Prize-winning poultry stolen from Koroit breeder

Talina Whittington, with her daughters Katelin, 8, (left) and Hayley, 5, after thieves stole all the chickens from their Koroit homestead on Friday night.

Talina Whittington, with her daughters Katelin, 8, (left) and Hayley, 5, after thieves stole all the chickens from their Koroit homestead on Friday night.

DOZENS of prize-winning birds have been stolen from a secluded Koroit homestead, leaving the owners more than $3000 out of pocket.

Police believe thieves with expert knowledge of the poultry industry were behind the late-night raid, with more than 30 hens and roosters stolen from their pens.

Koroit poultry breeder Talina Whittington said she was shocked to find all her chicken hatches open on Saturday morning after a break-in the previous evening.

“We were watching the footy on television and saw a car drive past a number of times, probably six or seven times, which was a little odd,” Mrs Whittington said.

“Now we know they were circling the block, waiting for their opportunity to break in. 

“I went to bed around 10pm and the dogs started barking. 

“Then there was some more barking and one of the dogs was outside an open gate, which was unusual, because I remembered closing it only a few hours before.”

The next morning Mrs Whittington went to check her chicken enclosure to find every coop wide open and most of her prize flock gone.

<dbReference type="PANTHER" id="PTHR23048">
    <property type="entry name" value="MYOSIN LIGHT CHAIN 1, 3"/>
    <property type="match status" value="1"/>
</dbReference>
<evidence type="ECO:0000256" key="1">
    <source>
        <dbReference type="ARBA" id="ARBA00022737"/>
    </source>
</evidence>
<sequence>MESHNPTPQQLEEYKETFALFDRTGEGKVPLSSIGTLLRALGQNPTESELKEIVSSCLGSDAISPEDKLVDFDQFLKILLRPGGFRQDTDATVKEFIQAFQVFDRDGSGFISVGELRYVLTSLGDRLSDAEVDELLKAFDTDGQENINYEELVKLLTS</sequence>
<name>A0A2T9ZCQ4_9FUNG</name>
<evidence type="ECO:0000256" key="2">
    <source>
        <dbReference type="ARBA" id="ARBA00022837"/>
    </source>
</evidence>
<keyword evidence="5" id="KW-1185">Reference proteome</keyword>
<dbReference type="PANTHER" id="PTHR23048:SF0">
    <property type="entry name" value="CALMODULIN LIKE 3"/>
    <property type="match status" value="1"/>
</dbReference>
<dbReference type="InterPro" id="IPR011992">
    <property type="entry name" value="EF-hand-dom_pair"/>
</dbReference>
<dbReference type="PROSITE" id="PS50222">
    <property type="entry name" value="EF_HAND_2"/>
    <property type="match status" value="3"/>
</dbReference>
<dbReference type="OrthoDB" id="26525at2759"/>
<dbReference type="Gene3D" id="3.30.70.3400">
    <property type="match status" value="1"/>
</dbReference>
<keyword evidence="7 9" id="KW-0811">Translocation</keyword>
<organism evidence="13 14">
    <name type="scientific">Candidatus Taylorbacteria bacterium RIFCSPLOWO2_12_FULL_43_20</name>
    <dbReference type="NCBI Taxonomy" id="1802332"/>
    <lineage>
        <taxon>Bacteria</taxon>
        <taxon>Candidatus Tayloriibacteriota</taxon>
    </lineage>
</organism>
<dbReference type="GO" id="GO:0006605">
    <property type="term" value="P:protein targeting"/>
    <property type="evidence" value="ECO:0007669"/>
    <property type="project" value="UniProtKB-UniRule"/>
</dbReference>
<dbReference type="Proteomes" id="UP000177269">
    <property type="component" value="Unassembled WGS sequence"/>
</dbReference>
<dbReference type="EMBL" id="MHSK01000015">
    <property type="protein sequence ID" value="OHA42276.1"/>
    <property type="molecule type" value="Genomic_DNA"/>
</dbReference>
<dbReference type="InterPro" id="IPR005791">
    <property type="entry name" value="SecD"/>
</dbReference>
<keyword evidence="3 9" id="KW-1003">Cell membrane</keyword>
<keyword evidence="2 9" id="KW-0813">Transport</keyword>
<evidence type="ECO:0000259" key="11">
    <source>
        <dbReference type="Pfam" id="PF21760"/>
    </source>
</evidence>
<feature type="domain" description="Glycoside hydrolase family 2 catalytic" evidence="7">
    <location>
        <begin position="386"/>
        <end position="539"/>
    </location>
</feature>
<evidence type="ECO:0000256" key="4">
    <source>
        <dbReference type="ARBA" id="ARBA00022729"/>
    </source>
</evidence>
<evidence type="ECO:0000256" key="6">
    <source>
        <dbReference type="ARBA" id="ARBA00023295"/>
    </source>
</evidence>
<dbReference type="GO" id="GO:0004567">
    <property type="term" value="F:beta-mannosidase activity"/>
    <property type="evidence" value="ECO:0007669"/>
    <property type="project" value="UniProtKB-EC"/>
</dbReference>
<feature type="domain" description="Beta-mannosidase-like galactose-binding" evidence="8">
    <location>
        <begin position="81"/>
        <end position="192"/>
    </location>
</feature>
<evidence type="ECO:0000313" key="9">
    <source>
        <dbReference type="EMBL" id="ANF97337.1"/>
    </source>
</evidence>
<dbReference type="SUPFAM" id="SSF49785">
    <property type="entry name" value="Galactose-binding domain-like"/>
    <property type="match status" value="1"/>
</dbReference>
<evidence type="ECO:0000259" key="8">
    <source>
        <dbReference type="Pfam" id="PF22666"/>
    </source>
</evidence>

The stolen birds are pekin bantams, an ornamental fowl generally sold as pets for children and are rather unproductive egg layers.

“Usually with foxes, there’s only one or two doors open, but this was planned,” she said.

“They (thieves) we’re obviously waiting for us to go to bed before they striked. Pekin bantams are a highly-prized bird. Altogether they’d be worth more than $3000.”

Sergeant Pat Day, of Koroit police, said it was highly likely the thieves were industry experts given they carefully selected prize-winning fowls.

“If anybody has information about a vehicle that was seen along the Nine Mile Creek Road about 9.30pm (on July 4), it would be very welcome,” he said.

“The birds that were stolen were particularly expensive and whoever stole them would have known their value.”

Sergeant Day said the Koroit fowl theft followed a similar incident in Warrong a fortnight ago, with 15 finches stolen from the district south of Hawkesdale.

He said no link between the two incidents was clear at this stage.

Mrs Whittington said south-west poultry breeders had been targeted during the past 12 months, with a Heathmere farm hit by thieves in March.

“It’s awful. You wouldn’t have thought there’d be people who would go out of their way to steal someone’s years of hard work,” she said.

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